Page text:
At about 30 meters I find myself magically still on the wall pulling the last crux move. It goes with ease. This is it. I take the next few moves slow, locking them off and using every free moment to warm my hands on the back of my neck. A couple more moves and then I’ll have it in the bag. All the while telling myself, “Just stay calm” as my foot slips. I’m off the wall and pissed. I somehow contain myself saying something to the effect of “bummer.” Okay. I didn’t send second go, but surely third go will be no problem. I have the beta dialed and the moves are easy, there is no chance of getting spit off again. As you would guess, third go I valiantly fight the cold, only to have the numbness win the battle. Sadly, I do not contain myself this time. Mid air I am already throwing a massive wobbler that leaves me utterly embarrassed.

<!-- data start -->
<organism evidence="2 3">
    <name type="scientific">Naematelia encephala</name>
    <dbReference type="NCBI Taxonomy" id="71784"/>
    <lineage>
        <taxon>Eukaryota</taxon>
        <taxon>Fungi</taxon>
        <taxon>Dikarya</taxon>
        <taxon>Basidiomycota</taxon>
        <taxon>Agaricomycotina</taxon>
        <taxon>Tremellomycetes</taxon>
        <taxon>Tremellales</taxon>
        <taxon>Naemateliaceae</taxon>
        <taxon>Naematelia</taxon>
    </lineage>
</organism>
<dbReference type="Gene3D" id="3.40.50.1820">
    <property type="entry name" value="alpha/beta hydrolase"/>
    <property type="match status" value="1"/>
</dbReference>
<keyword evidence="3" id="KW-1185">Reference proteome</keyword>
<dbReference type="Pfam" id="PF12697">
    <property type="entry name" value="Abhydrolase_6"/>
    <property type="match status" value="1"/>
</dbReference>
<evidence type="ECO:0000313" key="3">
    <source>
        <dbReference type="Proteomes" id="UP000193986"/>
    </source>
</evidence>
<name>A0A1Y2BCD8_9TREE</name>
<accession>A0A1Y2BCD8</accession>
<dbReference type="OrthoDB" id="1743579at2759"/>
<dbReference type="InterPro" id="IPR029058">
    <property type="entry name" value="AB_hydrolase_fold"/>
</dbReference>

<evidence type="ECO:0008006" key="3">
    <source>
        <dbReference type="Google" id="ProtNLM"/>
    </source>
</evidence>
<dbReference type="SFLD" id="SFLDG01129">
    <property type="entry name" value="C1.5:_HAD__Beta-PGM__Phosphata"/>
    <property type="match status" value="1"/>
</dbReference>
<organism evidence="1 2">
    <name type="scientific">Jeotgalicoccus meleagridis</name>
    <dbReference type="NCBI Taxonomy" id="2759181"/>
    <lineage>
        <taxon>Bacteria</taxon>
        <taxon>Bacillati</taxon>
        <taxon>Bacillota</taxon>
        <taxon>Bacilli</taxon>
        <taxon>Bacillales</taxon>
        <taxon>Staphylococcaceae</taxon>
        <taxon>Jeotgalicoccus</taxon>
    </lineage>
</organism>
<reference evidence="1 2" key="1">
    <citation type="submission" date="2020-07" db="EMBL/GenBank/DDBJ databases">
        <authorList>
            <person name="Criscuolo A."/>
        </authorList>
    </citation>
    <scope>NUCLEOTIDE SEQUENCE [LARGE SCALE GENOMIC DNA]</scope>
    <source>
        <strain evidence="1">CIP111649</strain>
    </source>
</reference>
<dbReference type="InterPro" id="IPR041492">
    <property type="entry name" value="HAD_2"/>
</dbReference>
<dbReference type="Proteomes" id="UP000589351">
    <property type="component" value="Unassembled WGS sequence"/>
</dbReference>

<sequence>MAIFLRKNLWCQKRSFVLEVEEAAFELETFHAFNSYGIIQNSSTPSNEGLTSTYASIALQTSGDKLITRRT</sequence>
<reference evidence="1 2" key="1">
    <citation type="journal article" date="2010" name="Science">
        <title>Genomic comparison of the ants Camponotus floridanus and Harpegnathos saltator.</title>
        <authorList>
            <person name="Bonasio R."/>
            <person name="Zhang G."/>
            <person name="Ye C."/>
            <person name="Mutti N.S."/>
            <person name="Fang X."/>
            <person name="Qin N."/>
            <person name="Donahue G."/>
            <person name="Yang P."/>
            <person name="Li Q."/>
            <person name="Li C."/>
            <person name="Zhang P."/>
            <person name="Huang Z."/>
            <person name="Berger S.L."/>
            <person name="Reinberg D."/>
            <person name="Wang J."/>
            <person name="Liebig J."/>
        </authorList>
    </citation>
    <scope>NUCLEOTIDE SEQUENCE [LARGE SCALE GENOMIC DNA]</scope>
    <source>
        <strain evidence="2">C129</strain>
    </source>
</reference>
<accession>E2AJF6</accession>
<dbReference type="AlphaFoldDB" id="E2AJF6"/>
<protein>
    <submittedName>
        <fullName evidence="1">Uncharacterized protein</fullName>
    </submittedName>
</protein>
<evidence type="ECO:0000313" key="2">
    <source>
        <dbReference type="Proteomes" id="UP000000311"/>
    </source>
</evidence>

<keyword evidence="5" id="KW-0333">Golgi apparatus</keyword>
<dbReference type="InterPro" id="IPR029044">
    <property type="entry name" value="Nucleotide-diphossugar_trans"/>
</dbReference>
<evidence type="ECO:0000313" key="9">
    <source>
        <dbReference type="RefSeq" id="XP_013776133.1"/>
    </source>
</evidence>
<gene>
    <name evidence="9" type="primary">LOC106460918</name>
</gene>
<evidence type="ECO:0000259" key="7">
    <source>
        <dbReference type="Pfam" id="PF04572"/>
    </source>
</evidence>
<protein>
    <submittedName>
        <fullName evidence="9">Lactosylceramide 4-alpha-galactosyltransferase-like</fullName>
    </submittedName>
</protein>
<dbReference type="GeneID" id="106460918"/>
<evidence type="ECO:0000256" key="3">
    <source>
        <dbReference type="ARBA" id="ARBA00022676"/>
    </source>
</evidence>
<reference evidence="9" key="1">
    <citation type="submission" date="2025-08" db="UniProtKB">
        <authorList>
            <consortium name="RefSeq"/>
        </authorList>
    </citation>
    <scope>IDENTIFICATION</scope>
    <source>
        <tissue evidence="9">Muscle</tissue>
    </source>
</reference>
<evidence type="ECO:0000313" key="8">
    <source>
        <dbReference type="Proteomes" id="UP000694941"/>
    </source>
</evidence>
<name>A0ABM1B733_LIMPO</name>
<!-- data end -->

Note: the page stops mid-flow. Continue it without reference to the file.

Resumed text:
I know I can climb this line casually, but cannot currently defeat the cold. I am obviously upset so Kevin lowers me to the ground where I sulk for a moment. Shortly thereafter, I decide to accept that I will not send this climb on this trip. But. In all reality, what am I so upset about? A piece of rock that chose to live in a cold place? Wow. Big deal. I remind myself how insignificant climbing is in the grand scheme and even if climbing somehow was so important as to be the hinge upon which we exist, I know on a warmer day I can climb this line casually. This puts me at ease.
Meanwhile the day is quickly coming to an end and before I know it we are packing up. I take one last glance at Smith, in particular at To Bolt realizing that even though I did not climb well on the bigger leagues, one day I will be back for the big leagues. To Bolt might not be on the ticklist the next trip, or even the following trip after that, but I know that eventually we will tango and I plan on wearing my finest shoes. Bye for now Smith Rocks – I will be back.